The IHPVA has two broad purposes: to observe and ratify performance records, and promote the development and use of human power. Yet the membership structure of the IHPVA inhibits the development of new HPV groups.

When the IHPVA was reorganised in 1998, member organisations previously known as chapters were identified as national organisations. There can be only one WHPVA.organisation per country; however, some countries have several HPV organisations. The only way these other groups can have IHPVA representation is by joining the already established national organisation. There can be all sorts of practical problems with this, including direct rivalry between groups, and groups simply having very different interests and priorities.

Another problem with identifying IHPVA members as national organisations is that the IHPVA has no regulations or procedures which apply to member organisations. IHPVA 'rules' are about requirements and conditions for setting international performance records. There is not a single word about the definition of a national organisation. Yet because IHPVA members are charactised as 'national', a new member can only be from a new country.

Problem: HPV organisations when starting are usually small. I have had enquiries from South America, Russia, and Asia, by small HPV groups very interested in making contact with the worldwide human power movement. A typical group might consist of two or three people interested in designing and manufacturing and/or selling HPVs, a dozen or so people strongly involved with HPVs, and perhaps 50 people who are simply interested. There is usually a web site, and sometimes a basic newsletter. Small groups of this sort are vital seeds for the HPV movement, but are too small to represent larger countries such as Russia, Brazil, and China. In English idiom, this is known as a Catch-22: to grow, a small group needs recognition, but recognition is possible only when the group is bigger!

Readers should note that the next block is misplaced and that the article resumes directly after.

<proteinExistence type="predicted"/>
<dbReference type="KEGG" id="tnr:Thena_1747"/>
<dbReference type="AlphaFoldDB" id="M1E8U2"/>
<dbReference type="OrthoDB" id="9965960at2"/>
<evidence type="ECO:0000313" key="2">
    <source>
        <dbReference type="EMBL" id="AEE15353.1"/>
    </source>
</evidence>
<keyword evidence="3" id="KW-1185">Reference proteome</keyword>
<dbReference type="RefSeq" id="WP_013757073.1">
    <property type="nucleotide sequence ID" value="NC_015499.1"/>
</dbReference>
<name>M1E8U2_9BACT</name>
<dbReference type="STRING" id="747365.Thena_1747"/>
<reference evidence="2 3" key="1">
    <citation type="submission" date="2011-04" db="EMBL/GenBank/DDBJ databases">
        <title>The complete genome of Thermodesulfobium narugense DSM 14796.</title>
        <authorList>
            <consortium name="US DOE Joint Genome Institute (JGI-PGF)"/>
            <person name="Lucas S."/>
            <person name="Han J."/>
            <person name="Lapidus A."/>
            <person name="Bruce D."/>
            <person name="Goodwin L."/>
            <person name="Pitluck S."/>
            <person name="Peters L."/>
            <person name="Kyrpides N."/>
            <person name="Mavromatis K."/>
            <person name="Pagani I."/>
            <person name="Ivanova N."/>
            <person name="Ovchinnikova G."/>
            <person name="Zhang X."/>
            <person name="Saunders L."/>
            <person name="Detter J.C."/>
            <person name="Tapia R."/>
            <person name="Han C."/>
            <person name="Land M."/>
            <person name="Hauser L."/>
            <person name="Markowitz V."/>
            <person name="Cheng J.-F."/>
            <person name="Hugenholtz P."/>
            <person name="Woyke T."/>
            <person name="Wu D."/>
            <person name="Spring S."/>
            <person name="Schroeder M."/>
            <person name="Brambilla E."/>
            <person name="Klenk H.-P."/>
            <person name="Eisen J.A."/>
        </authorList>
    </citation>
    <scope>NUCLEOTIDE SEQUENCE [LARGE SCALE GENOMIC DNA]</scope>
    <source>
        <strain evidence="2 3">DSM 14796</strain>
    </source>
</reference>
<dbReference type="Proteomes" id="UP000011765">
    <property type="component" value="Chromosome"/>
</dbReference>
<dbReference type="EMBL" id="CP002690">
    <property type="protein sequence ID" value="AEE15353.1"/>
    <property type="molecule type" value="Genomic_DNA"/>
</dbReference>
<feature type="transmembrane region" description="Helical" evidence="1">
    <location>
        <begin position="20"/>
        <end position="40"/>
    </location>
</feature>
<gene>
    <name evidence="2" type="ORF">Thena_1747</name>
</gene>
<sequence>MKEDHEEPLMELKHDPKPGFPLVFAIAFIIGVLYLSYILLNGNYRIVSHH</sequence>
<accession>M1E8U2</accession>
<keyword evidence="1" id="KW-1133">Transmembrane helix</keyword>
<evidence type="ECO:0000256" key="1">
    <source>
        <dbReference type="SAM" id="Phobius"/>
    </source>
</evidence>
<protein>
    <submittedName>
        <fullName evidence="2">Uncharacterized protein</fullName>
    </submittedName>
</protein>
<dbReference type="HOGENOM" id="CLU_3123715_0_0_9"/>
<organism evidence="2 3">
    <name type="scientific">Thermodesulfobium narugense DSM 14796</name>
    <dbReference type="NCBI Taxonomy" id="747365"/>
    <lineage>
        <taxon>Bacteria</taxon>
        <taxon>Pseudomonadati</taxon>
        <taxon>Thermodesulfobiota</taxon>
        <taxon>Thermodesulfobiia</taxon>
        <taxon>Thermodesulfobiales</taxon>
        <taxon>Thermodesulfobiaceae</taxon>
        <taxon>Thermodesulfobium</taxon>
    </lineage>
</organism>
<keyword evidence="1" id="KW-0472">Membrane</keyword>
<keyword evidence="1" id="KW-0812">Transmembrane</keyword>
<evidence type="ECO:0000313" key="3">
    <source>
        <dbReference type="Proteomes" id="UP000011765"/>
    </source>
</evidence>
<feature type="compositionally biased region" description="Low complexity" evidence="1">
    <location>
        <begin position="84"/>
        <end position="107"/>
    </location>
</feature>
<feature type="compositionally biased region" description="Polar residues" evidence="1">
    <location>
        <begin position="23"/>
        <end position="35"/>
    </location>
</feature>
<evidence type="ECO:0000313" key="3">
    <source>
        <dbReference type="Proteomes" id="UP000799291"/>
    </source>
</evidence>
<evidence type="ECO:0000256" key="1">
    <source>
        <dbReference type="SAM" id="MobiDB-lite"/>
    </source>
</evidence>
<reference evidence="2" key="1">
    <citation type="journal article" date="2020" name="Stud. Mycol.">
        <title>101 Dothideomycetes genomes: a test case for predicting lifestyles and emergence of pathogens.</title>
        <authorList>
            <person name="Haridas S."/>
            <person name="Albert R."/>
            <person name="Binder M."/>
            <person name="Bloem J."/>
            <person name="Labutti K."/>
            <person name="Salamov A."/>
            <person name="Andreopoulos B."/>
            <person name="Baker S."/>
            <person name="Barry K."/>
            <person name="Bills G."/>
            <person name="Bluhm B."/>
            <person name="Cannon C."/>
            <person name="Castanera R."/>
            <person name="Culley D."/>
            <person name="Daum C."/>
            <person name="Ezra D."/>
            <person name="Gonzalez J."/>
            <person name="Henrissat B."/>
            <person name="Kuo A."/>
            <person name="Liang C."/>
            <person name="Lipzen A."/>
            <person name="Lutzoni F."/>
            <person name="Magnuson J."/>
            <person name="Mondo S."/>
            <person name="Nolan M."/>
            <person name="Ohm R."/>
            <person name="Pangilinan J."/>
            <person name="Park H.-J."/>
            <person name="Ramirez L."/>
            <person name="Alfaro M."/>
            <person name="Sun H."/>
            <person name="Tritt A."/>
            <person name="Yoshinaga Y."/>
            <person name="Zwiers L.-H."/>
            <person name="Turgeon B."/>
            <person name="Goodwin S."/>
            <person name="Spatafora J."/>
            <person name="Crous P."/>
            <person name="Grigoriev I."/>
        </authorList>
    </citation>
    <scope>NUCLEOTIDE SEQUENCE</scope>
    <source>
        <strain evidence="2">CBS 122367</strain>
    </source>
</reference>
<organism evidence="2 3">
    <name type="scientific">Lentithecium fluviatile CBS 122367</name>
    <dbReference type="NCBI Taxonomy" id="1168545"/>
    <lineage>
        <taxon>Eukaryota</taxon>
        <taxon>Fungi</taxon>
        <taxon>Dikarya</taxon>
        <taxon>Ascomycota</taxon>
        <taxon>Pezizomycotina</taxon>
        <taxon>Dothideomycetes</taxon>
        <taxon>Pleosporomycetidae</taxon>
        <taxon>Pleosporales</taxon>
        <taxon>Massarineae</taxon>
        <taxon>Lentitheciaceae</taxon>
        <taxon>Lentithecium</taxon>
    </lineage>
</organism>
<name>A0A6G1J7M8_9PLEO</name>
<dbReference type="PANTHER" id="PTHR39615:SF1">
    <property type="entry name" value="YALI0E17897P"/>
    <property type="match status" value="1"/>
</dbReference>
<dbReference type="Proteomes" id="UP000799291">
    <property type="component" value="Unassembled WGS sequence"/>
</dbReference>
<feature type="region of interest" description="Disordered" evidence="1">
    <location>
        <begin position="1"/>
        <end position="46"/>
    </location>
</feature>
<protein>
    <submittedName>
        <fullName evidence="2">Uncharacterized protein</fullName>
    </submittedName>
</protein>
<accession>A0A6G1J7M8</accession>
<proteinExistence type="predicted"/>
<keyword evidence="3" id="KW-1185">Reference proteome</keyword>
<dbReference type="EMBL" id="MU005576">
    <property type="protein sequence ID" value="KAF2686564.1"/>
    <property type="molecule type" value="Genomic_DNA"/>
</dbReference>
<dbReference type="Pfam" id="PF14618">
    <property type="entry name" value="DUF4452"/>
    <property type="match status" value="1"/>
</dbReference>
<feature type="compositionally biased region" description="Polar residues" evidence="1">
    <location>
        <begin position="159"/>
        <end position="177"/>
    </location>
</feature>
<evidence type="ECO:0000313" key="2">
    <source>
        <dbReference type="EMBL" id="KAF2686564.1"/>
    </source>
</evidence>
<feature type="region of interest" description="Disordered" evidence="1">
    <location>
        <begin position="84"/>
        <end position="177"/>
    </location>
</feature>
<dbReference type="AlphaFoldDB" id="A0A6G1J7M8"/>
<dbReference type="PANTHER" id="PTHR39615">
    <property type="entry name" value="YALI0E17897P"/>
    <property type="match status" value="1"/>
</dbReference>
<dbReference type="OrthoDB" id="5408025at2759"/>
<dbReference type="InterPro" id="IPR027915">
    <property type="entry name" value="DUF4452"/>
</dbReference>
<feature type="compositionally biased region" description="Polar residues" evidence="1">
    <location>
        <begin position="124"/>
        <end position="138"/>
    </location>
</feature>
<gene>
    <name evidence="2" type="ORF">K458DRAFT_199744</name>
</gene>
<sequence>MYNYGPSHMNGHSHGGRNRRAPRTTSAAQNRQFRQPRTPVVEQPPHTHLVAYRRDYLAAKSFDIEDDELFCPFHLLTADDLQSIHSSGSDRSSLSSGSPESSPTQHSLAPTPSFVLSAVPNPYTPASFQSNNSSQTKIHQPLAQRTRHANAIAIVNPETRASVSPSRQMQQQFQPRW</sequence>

The purpose of the IHPVA is to promote the development and use of human power. We need to encourage and stimulate the growth of new HPV groups. This can be done with a change in the qualification for membership in the IHPVA. Instead of limiting membership to one organisation per country, we should offer membership to human power groups with 25 or more individual members and ongoing communications: active newsletters, web sites, and publications. Promoting human power means telling people about it, showing what human power is, the technology involved, and much more -- for which communications is essential.

Under this scheme for membership, each IHPVA member group would have a vote proportional to the number of individual members. This is in accord with the structure suggested when the IHPVA was reorganised in 1998. As well, I think that new members should have a trial period during which they are on a learning basis, before becoming full members with voting rights. This will give new members time to 'learn the ropes' and benefit from the experience of the existing groups.

Status: In my opinion, very important. For growth, the IHPVA must cultivate and share development at the grassroots level. We cannot say: 'Be big before you can join'. We must share information and resources with, and help, new small groups in all areas of human power. I will set up a discussion forum; again, a change of membership terms will work only if we have a strong general agreement.

5. Venues for HPV and HPB Championships 2005